CLA
                            RTS
                          ENDMACRO

                ; Define a macro that takes one parameter, that is str
                print     MACRO  str
                            LPT  # str
                            JSR  (KERN_PRINTSTR)
                          ENDMACRO

                ; Define a macro that takes three parameters
                bcopy     MACRO  srcptr, dstptr, cnt
                            LDX  # cnt
                            CLY
                cploop      LDA  ( srcptr ),Y
                            STA  ( dstptr ),Y
                            INY
                            DXJP cploop
                          ENDMACRO

                ; Build the program header that is required for all MyCPU programs
                programheader SEGMENT CODE
                ORG 8000h

    8000 0280             DW staddr     ; ptr to memory start address of the program
    8002 4D80   staddr    DW main       ; program entry point (ptr to main function)
    8004 0000             DW 0          ; optional: main program termination function
    8006 4580             DW codestart  ; this pointer points behind the initdata segment

                ; Define a data segment in the zero page.
                ; You are allowed to use the addresses $00-$0F.
                zeropage SEGMENT DATA
                ORG 00h

                ; Declare two 16-bit pointers within the zero-page
                ptr1      DS 2
                ptr2      DS 2

                ; Open a new segment that contains initialized data, like strings and tables
                ; Also some small amount of buffer memory can be defined here.
                initdata SEGMENT CODE
                ORG 8008h

    8008 D44849 text1     DB "This is a text.\r",0
    800B 532049
    800E 532041
    8011 205445
    8014 58542E
    8017 0D00 
                buffer    DS 20  ; reserve 20 bytes buffer memory for later use

                ; Now follows the code segment. Since it is not bound to any start address
                ; the constdata segment can still grow. See the example at the end of this file.
                programcode SEGMENT CODE

                codestart:

                          ;Four dummy instructions: They are required directly after "codestart"
                          ;to reference all zeropage addresses we use. This is required for the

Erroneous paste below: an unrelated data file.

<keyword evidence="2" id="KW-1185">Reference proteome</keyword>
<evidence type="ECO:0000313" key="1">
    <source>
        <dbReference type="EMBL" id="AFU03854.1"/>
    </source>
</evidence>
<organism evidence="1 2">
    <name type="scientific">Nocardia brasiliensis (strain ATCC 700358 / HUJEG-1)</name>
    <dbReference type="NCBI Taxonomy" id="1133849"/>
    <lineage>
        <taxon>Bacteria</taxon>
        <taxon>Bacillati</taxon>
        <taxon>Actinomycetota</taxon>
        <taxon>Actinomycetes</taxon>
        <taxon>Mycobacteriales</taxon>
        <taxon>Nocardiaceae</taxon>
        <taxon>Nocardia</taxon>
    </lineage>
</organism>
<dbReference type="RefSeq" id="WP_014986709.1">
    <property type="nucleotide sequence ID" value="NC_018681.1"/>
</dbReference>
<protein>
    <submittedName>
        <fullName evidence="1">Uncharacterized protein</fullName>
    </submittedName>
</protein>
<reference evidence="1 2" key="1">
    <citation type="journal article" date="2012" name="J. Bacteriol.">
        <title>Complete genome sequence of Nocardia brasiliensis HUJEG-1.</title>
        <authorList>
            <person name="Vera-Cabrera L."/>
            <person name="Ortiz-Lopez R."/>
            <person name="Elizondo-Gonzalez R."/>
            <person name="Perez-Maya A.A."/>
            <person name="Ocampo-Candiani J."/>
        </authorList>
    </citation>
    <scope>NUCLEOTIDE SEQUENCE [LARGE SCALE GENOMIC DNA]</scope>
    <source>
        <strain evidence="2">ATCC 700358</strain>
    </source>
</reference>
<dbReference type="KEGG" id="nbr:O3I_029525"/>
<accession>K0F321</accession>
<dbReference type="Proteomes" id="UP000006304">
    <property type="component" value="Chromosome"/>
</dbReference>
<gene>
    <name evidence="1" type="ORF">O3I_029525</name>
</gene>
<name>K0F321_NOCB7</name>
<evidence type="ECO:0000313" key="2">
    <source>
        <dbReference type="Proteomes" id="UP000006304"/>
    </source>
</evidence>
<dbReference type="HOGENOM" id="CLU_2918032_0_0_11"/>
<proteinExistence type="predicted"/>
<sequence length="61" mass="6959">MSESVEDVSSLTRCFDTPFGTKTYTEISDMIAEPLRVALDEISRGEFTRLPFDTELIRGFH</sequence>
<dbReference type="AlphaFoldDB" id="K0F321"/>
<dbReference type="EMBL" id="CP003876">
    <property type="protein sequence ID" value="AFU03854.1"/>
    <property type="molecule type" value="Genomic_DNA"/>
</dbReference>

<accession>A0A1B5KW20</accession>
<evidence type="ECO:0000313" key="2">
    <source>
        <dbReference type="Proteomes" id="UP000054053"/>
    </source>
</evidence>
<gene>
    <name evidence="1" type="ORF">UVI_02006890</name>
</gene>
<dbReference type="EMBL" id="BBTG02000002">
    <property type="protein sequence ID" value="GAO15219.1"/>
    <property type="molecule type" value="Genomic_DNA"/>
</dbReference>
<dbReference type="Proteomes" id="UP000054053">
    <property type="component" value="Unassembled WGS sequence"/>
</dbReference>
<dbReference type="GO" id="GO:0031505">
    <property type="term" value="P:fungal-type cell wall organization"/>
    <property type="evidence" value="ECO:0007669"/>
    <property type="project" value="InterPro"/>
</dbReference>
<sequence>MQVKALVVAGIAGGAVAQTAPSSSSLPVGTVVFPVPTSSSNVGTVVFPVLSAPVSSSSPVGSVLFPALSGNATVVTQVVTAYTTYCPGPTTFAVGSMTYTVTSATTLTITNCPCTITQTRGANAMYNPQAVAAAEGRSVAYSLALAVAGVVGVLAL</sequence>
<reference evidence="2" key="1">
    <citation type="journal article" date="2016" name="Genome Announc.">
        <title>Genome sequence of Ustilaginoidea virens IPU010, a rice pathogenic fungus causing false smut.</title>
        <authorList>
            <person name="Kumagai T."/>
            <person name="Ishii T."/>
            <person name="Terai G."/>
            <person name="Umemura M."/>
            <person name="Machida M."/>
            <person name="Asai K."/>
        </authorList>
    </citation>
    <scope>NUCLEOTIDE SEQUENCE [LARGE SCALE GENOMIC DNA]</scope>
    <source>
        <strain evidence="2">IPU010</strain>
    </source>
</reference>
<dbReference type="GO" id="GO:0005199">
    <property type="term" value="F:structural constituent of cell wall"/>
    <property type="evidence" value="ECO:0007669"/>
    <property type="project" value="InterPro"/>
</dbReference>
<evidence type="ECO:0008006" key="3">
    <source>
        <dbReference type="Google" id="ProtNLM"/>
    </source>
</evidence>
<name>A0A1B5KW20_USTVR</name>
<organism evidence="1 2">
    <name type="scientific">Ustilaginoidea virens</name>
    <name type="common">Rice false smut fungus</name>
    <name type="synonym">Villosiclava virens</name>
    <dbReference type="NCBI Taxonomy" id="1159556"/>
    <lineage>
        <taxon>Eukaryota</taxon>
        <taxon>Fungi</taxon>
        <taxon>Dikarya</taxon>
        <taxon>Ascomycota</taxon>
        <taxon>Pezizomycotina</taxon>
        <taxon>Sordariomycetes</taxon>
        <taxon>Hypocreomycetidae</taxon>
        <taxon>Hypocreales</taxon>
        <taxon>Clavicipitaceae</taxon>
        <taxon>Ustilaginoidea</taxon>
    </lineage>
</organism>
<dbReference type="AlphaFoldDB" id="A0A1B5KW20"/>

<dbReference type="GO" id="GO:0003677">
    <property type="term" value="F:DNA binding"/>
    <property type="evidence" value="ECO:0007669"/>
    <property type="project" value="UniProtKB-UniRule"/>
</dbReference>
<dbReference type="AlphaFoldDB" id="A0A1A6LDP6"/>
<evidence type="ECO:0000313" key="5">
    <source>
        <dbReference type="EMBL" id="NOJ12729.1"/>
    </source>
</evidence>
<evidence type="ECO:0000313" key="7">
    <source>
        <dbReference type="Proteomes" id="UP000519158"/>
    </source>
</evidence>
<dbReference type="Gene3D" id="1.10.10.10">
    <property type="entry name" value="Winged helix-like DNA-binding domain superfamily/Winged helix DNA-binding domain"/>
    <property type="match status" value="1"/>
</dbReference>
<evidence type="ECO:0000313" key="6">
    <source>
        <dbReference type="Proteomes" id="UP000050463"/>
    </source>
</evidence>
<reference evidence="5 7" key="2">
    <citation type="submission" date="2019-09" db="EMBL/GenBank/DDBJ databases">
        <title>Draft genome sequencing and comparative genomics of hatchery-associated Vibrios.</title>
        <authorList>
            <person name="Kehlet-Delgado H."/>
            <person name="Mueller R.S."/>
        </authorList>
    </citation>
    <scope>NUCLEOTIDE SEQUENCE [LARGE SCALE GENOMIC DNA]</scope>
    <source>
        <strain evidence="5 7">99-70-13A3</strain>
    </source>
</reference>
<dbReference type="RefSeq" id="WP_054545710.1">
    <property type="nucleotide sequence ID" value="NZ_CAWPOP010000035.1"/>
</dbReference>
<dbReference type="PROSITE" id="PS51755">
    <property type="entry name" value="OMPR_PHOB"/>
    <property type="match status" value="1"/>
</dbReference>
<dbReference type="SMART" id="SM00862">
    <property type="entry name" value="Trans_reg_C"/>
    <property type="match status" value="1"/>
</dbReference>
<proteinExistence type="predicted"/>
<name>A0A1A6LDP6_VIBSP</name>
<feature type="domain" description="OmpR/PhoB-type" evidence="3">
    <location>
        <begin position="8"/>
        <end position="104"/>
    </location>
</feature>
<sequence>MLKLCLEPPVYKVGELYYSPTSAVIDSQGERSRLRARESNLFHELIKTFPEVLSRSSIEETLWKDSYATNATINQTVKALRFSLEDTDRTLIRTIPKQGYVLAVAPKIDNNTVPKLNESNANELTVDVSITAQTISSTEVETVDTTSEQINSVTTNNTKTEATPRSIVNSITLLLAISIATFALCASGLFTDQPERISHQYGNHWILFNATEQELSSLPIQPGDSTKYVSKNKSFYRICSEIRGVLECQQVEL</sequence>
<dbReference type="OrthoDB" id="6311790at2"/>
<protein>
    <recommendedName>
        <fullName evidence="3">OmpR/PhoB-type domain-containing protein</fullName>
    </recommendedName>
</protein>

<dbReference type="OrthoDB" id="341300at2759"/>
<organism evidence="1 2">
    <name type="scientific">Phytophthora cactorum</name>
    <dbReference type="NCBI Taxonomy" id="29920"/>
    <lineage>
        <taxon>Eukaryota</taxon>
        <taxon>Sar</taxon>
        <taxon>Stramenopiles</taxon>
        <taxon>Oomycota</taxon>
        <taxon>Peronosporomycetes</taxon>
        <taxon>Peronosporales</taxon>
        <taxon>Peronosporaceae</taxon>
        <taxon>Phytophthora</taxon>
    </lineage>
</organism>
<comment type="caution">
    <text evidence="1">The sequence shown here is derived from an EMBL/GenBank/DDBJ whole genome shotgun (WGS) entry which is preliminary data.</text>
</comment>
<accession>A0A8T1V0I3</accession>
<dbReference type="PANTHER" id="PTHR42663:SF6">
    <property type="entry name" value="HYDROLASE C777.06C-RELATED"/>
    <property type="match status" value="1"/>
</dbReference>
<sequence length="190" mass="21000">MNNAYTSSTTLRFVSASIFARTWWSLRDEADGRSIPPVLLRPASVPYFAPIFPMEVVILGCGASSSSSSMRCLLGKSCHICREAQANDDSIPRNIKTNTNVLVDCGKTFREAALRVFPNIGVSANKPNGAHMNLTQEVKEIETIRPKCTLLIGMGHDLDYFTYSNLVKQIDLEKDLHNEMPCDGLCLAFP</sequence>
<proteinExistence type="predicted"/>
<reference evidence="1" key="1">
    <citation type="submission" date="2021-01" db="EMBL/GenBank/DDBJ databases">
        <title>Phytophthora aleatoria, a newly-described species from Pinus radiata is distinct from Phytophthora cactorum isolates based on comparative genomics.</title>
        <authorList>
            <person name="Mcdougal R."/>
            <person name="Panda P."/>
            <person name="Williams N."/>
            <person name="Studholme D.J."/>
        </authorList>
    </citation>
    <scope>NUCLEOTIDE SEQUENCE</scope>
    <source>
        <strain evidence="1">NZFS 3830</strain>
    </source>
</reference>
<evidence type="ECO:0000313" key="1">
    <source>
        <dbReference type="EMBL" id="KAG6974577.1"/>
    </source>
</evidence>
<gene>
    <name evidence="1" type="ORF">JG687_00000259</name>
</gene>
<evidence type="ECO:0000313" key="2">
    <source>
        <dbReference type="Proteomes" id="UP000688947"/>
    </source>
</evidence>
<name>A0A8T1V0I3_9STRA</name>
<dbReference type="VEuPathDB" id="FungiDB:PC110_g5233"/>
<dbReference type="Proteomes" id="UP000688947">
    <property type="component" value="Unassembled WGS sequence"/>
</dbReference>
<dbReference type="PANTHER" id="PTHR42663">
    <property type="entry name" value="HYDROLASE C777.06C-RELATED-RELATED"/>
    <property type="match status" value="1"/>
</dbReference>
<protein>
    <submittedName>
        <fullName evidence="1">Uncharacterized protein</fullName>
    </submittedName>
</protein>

;dynamic program loader and the automatic memory allocation routine.
    8045 3C00             FLG   ptr1
    8047 3C01             FLG   ptr1+1
    8049 3C02             FLG   ptr2
    804B 3C03             FLG   ptr2+1

                main:     ;program entry point: main program (must be somewhere behind codestart)

                          ;example: use a macro to copy some bytes
    804D 6C0880           LPT   #text1
    8050 6F00             SPT   ptr1
    8052 6C1980           LPT   #buffer
    8055 6F02             SPT   ptr2
                          bcopy ptr1, ptr2, 17
    8057 5011               LDX  # 17
    8059 2E                 CLY
    805A 3400   __m1_cploop      LDA  ( ptr1 ),Y
    805C 4402               STA  ( ptr2 ),Y
    805E 8B                 INY
    805F 495A80             DXJP __m1_cploop

                          ;print the string that was copied to the buffer
    8062 6C1980           LPT   #buffer
    8065 1B4402           JSR   (KERN_PRINTSTR)

                          ;print a string using a macro
                          print text2
    8068 6C2D80             LPT  # text2
    806B 1B4402             JSR  (KERN_PRINTSTR)

                          ;this demonstrates how a label works
    806E 1B3C02 waitkey:  JSR   (KERN_GETCH)
    8071 7000             CMP   #0
    8073 196E80           JPZ   waitkey

                          ;return with accu=0 (exit code), use macro ret0
                          ret0
    8076 2C                 CLA
    8077 1F                 RTS

                ; Switch back to the initdata segment and add one further text line.
                ; MyCA will place this data to the correct place between
                ; the program header an the start of the program code.
                initdata SEGMENT CODE

    802D D05245 text2   DB "Press any key to quit.\r",0
    8030 535320 
    8033 414E59 
    8036 204B45 
    8039 592054 
    803C 4F2051 
    803F 554954 
    8042 2E0D00 



Segment Table:
**************
Segment Name                 Startaddr  Endaddr     Size  Type
=========================================================================
programheader                     8000     8008        8  CODE  fixed
initdata                          8008     8045       3D  CODE  fixed
programcode                       8045     8078       33  CODE  floating
- - - - - - - - - - - - - - - - - - - - - - - - - - - - - - - - - - - - -
zeropage                             0        4        4  DATA  fixed
- - - - - - - - - - - - - - - - - - - - - - - - - - - - - - - - - - - - -

No errors found.


Hexdump: